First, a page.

Protesters clashed with police in this anti-government stronghold Thursday amid a storm of tear gas, rocks and rubber bullets as Venezuelans staged dueling marches on the anniversary of last year's bloody protest movement.

While demonstrations were mostly calm elsewhere in the socialist South American country, an anti-government march turned violent in this restive city near the border with Colombia, which was an epicenter of the 2014 movement.

Embattled President Nicolás Maduro, meanwhile, said his administration foiled a coup attempt that was supposed to take place Thursday and he alleged it had U.S. backing. He said five air force officers, including a general, were detained for plotting to use a military jet to bomb the presidential palace. He provided no evidence or other details.

Maduro frequently denounces what he says are coup attempts without providing specifics, and last year arrested several members of the military who he said were plotting to overthrow him.

A sea of protesters marched in San Cristóbal's streets. Some youths covered their faces with bandanas and threw projectiles at police officers clad in riot gear, who fired tear gas canisters while onlookers ran in the opposite direction with young children in their arms.

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At least five people were injured in the fighting, San Cristóbal Mayor Patricia Gutierrez said.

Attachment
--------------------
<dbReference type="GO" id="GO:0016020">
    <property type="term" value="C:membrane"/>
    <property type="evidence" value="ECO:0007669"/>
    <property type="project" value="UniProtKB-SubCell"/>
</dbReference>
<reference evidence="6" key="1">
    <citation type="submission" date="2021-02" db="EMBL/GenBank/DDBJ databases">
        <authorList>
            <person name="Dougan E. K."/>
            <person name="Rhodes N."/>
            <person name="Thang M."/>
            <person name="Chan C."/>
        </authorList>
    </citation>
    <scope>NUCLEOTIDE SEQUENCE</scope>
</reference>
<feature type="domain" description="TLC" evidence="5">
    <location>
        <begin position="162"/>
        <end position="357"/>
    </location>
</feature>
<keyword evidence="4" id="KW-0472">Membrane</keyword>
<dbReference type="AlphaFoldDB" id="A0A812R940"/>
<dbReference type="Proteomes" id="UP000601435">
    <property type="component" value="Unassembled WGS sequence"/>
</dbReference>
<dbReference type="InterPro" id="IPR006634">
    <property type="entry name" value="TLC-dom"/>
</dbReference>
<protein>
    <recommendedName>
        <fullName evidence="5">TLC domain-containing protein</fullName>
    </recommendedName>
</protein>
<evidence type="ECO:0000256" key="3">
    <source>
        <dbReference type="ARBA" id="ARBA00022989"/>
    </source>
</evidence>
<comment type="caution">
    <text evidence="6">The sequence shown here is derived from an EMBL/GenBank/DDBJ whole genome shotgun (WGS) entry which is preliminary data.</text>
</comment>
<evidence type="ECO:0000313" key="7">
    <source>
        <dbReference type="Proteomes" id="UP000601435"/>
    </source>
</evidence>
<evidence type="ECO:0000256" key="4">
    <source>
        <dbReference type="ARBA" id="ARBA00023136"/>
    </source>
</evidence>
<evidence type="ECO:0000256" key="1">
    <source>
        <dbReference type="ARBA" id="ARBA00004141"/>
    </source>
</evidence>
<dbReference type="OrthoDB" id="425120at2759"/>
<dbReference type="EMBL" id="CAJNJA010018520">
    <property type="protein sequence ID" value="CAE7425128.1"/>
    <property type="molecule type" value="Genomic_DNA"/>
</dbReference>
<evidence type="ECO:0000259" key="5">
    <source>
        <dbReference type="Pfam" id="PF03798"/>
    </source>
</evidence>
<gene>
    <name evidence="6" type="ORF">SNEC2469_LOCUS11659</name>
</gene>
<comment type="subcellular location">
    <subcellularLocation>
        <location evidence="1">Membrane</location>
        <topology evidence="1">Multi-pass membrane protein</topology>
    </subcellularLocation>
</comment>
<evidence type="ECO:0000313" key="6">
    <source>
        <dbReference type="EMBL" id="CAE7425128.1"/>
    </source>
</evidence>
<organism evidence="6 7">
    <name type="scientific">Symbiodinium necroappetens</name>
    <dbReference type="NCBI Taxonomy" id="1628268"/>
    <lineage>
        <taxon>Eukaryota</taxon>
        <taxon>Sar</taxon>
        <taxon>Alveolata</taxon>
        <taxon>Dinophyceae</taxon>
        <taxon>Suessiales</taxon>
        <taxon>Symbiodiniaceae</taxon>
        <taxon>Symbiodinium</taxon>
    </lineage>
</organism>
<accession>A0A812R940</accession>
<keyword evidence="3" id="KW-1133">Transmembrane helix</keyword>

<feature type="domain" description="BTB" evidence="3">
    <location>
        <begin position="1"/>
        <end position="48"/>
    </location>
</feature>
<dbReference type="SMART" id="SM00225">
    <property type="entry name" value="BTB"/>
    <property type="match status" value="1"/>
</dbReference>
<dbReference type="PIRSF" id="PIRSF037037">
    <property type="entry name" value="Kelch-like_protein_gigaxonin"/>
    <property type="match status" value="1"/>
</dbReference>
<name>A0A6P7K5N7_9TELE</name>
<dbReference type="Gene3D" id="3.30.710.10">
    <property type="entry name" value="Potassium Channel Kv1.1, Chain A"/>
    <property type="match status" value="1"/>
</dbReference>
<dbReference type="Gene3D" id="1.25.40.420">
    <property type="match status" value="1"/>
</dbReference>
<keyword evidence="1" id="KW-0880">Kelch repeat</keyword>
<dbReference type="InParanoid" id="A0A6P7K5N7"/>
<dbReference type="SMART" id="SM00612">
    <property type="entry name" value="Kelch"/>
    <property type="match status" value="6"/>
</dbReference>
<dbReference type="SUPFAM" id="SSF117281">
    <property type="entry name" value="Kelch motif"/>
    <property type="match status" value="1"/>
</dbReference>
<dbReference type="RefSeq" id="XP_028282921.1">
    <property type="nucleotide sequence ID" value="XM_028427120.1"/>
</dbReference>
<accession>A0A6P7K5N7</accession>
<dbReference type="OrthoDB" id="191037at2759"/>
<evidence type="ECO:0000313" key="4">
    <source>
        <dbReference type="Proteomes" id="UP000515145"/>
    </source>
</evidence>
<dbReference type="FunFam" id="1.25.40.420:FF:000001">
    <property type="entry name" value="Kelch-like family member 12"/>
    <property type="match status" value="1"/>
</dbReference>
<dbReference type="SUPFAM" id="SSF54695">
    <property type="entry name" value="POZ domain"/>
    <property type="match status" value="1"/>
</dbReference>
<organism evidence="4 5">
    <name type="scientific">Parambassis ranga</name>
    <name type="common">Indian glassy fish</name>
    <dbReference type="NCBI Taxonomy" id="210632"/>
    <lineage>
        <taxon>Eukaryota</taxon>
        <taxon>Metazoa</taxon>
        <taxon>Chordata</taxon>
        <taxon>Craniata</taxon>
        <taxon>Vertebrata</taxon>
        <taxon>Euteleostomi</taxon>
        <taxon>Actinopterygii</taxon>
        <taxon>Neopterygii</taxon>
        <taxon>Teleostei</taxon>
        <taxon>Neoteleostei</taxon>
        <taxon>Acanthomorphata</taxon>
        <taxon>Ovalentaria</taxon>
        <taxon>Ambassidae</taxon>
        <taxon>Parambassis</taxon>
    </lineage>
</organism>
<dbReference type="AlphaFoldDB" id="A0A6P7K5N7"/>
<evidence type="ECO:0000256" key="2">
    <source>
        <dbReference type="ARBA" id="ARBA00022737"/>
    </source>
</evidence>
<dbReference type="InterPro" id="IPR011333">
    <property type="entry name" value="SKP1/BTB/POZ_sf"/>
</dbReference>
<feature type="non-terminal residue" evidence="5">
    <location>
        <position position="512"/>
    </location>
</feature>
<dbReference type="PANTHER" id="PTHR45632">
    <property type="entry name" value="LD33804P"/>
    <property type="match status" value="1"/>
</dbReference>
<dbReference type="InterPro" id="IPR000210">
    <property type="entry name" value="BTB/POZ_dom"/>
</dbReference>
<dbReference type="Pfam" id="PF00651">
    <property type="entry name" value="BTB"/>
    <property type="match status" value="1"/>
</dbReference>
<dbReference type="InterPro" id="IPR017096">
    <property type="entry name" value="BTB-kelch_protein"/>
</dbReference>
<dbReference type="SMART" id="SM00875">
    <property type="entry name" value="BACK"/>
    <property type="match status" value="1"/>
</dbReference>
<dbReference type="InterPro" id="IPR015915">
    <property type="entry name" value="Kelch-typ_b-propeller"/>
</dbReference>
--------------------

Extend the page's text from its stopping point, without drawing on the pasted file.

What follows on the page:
Young protesters in Caracas set up a flaming barricade to shut down the main thoroughfare of a wealthy neighborhood where much of last year's protesting was centered. As dusk fell, some youths threw Molotov cocktails at police, who responded with rubber bullets.

Earlier in the day, both friends and foes of Venezuela's socialist government braved pouring rain to stage competing marches. A small group of students in Caracas rallied against the government near one of the country's largest universities, but they were outnumbered by lines of riot police. The police stopped them from marching to a church for a planned service in memory of those who died in last year's clashes.

In a different part of town, a larger number of government supporters marched in a demonstration of support for embattled President Nicolás Maduro. Dozens of government buses could be seen at the start of the route, indicating some marchers were government workers brought in by officials.

Opposition leaders called masses of supporters into the streets last February, setting off months of violent protests that resulted in more than 40 people being killed, including both Maduro supporters and opponents.

Dozens of protesters remain jailed, while the social issues they railed against last year— a faltering economy, widespread shortages and pervasive violent crime — have only gotten worse.

Young people also held informal Masses for those killed around the country Thursday.

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